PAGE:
5. Remember – each microlearning asset is part of a larger blended learning campaign. Most microlearning is not going to be standalone content, but rather part of a learning campaign incorporating virtual classrooms and other self-directed work. Ensure the microlearning content doesn’t just sit somewhere completely separate from the rest of the blend, but that it’s incorporated, discussed and used throughout the entire learning experience.

 

What do Virtual Learning Experts® need to know about using Microlearning in the Virtual Classroom?

Teaching a BIG class with SMALL content can be challenging- we’ve got a bunch of standalone pieces that need to provide a coherent and meaningful narrative. Everyone on the virtual delivery team has a role to play.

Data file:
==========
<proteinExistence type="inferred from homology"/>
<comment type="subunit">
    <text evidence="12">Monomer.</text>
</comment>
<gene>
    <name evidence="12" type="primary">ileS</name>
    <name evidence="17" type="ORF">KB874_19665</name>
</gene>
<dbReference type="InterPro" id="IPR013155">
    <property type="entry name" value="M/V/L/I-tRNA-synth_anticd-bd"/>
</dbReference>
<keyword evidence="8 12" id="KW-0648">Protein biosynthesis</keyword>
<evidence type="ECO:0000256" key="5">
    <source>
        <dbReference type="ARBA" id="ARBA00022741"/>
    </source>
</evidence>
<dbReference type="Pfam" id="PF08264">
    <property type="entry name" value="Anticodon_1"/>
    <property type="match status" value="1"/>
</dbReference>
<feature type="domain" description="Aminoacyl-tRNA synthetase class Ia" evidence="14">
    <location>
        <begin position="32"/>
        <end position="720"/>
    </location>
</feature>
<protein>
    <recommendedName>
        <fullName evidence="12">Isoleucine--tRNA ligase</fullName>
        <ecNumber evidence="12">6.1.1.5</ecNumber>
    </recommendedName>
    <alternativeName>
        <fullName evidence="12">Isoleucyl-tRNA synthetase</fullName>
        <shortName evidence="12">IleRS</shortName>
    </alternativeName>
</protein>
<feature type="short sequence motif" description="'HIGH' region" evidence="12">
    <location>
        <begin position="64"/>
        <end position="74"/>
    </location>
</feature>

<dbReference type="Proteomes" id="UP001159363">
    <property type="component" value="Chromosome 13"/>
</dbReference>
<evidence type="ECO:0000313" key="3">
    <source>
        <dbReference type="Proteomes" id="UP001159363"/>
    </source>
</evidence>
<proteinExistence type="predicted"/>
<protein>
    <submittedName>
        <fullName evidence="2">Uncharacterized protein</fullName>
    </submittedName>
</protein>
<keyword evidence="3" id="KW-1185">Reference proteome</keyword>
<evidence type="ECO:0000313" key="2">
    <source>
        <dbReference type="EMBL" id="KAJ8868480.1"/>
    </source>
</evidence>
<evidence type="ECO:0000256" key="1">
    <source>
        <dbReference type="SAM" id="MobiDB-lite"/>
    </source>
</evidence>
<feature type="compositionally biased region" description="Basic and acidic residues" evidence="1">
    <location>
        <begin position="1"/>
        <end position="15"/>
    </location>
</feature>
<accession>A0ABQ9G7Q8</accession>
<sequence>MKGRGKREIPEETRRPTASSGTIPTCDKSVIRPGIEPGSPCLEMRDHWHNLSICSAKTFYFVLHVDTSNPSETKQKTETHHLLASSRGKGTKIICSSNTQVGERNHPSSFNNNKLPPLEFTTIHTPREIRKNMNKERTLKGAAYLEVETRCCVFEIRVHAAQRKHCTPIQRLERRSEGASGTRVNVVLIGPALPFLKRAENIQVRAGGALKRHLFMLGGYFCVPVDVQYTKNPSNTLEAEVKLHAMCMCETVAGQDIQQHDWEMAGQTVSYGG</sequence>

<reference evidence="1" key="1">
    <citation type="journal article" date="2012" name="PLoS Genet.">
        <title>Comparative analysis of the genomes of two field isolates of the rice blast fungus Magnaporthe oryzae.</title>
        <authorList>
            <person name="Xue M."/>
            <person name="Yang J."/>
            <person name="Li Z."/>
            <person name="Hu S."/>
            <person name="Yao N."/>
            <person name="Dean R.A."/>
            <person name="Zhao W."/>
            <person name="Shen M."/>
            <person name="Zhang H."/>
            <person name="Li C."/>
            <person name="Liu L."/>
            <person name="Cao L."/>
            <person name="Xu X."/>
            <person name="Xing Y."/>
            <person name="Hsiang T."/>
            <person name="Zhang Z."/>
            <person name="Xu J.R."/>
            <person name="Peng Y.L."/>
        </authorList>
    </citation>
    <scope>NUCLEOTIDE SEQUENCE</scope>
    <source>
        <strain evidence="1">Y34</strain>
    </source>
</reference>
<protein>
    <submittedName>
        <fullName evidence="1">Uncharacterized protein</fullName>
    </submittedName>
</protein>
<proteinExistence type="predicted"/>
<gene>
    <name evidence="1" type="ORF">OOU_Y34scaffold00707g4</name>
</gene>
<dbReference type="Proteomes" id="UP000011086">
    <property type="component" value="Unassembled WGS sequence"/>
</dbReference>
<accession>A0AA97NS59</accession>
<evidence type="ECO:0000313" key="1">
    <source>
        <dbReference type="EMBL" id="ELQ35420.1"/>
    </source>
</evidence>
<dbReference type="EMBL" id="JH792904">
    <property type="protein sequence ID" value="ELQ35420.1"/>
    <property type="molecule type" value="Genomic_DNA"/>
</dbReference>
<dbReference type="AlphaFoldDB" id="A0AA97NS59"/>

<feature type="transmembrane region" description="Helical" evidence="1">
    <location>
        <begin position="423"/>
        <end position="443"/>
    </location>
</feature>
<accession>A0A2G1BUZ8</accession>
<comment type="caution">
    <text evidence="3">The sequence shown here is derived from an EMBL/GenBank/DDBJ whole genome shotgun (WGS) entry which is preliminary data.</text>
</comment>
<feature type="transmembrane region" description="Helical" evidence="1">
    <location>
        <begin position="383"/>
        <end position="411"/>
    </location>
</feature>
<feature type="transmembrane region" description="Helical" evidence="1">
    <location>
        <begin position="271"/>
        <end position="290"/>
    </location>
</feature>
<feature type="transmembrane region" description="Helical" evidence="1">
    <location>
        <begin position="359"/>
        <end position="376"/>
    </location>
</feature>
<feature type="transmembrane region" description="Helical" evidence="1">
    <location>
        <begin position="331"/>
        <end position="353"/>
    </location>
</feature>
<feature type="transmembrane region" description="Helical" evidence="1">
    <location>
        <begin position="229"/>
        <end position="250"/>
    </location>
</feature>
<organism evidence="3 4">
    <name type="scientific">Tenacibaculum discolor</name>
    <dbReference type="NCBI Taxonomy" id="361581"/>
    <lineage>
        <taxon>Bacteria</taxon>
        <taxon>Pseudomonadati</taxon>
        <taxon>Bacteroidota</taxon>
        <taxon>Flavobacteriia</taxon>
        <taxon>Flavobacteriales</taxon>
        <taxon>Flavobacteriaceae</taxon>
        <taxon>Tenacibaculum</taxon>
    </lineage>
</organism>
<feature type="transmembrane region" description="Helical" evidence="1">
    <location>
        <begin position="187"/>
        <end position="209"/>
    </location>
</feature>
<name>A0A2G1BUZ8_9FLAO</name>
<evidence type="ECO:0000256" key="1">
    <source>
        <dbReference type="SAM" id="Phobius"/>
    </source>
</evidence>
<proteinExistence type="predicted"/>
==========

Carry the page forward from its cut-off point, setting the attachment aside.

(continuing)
1. Virtual classroom designers must exercise even more restraint than usual when using the microlearning approach! Often designers are tempted to enhance training content with scenarios, additional information and theoretical concepts that are not always strictly ‘need-to-know.’ I encourage these creative approaches when they improve the experience, but designers need to know exactly what to focus on and ensure that the learning objective is met without including any unnecessary information. Designers utilizing microlearning may also need to learn how to create different materials and with graphic designers or video creators to develop content – so it’s even more critical that the objective of the asset is focused.